It is, as medievalists of all kinds are aware, immensely difficult to penetrate the mind-set and thought-processes of men and women who lived centuries ago.G. R. Hambly, ‘Becoming Visible’, 1998
Introducing the Khātūns
By 1206, Temüjin, a young Mongol prince, had concluded his military campaigns in the Mongolian steppes, finding himself enthroned by his peers and rivals and renamed Chinggis (usually known as Genghis) Khan from then on. While this date marks the end of a bloody period in Mongolian history, it also symbolises the beginning of an even bloodier era in the history of Eurasia. The Mongol armies, now united under Chinggis Khan would, over the course of three generations, conquer all that lay in their path from the Yellow Sea to the Danube in Central Europe and from Siberia to the Indus. Yet, when speaking of nomadic empires, conquest does not necessarily lead to territorial unity. As soon as Chinggis Khan died in 1227, the conquered territories were divided among his four sons and their descendants, prompting the fragmentation of the empire into four khanates (China, Central Asia, Iran and the Golden Horde of Russia) that would be fighting each other only a few years after the death of Ögetei Khan (d. 1241), first successor of Chinggis Khan.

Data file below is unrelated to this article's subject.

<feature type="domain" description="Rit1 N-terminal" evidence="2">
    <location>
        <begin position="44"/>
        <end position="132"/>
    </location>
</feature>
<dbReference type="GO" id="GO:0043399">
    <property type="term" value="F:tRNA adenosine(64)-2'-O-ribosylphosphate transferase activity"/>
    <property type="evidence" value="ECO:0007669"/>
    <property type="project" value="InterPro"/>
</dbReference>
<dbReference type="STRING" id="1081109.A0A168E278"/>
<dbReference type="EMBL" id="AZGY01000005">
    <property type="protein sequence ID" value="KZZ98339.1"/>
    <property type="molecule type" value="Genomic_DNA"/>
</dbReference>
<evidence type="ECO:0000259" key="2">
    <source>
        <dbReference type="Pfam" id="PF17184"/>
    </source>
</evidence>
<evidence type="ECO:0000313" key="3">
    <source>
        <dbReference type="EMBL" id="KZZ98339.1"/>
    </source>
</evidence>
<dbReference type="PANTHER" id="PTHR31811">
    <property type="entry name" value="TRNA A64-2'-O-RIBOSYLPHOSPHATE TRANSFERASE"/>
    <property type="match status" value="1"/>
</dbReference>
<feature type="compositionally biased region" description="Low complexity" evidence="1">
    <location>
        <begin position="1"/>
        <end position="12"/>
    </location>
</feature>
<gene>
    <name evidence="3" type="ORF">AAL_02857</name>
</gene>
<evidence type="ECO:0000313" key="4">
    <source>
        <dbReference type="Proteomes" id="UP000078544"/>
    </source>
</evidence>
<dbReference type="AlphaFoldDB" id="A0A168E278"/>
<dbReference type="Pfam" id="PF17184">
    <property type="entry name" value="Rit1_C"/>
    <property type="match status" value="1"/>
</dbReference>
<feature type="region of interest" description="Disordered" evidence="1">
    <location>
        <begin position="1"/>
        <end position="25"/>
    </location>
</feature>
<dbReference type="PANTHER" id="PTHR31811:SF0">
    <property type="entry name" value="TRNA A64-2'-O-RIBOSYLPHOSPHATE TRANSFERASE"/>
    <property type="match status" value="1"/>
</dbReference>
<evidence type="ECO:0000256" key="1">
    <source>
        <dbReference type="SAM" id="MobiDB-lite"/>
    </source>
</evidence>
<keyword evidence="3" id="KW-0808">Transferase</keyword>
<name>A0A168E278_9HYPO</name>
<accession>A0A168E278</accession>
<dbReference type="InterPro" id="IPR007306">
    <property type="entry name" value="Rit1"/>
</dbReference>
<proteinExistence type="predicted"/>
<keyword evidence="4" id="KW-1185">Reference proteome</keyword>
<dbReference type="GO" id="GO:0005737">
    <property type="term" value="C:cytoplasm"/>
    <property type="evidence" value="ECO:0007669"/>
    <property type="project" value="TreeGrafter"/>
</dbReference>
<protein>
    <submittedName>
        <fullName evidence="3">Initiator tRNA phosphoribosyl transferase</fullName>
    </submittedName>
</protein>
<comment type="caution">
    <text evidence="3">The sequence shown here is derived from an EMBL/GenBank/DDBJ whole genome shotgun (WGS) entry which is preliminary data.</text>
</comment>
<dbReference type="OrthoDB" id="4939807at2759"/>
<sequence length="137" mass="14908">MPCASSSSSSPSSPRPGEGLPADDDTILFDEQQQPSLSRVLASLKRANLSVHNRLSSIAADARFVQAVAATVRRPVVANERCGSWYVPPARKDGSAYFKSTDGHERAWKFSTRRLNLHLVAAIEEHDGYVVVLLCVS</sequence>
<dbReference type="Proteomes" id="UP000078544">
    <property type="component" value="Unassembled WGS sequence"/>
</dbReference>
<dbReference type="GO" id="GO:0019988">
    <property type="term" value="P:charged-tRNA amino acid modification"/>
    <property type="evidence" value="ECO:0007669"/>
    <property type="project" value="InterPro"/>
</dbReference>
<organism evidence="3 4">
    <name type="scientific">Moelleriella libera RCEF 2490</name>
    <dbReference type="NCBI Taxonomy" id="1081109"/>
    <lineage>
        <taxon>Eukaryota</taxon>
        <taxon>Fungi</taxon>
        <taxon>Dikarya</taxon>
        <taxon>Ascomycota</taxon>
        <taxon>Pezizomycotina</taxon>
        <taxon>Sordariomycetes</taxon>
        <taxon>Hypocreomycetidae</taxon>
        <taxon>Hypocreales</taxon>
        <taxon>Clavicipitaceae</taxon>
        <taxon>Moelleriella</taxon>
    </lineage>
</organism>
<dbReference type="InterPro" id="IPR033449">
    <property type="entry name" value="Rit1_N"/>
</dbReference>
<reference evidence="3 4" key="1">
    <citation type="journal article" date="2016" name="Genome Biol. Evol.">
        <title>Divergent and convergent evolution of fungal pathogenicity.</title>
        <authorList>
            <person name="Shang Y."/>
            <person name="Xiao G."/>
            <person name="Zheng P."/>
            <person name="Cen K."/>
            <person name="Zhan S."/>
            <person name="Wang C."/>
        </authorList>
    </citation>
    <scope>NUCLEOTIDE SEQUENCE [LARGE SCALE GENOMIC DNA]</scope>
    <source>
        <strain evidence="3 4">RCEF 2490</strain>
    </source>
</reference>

The Mongol armies did not simply pass through or conquer and withdraw from the territories they defeated, as other nomadic peoples such as the Huns had done before them. Instead, they came to stay, and their women and children followed immediately after the army to join them and settle in the places where the military had succeeded. As these women began to dwell in the growing empire, those belonging to the higher classes and who were married to members of the Chinggisid family began to be addressed by the honorific title of khātūn (pl. khawātīn; however, I will use the more common Anglicised plural of khātūns) to distinguish their higher status, and recognised union with a male ruler, from other women in the court such as concubines. The word itself is of uncertain origin, possibly coming from old Turkic (or perhaps even the Sogdian language), but it is widely used in medieval Persian and Arabic sources alike. The meaning of the term is ‘lady’ or ‘noblewoman’ and had been used to refer to noblewomen long before the Mongols appeared in Central Asia in the early thirteenth century.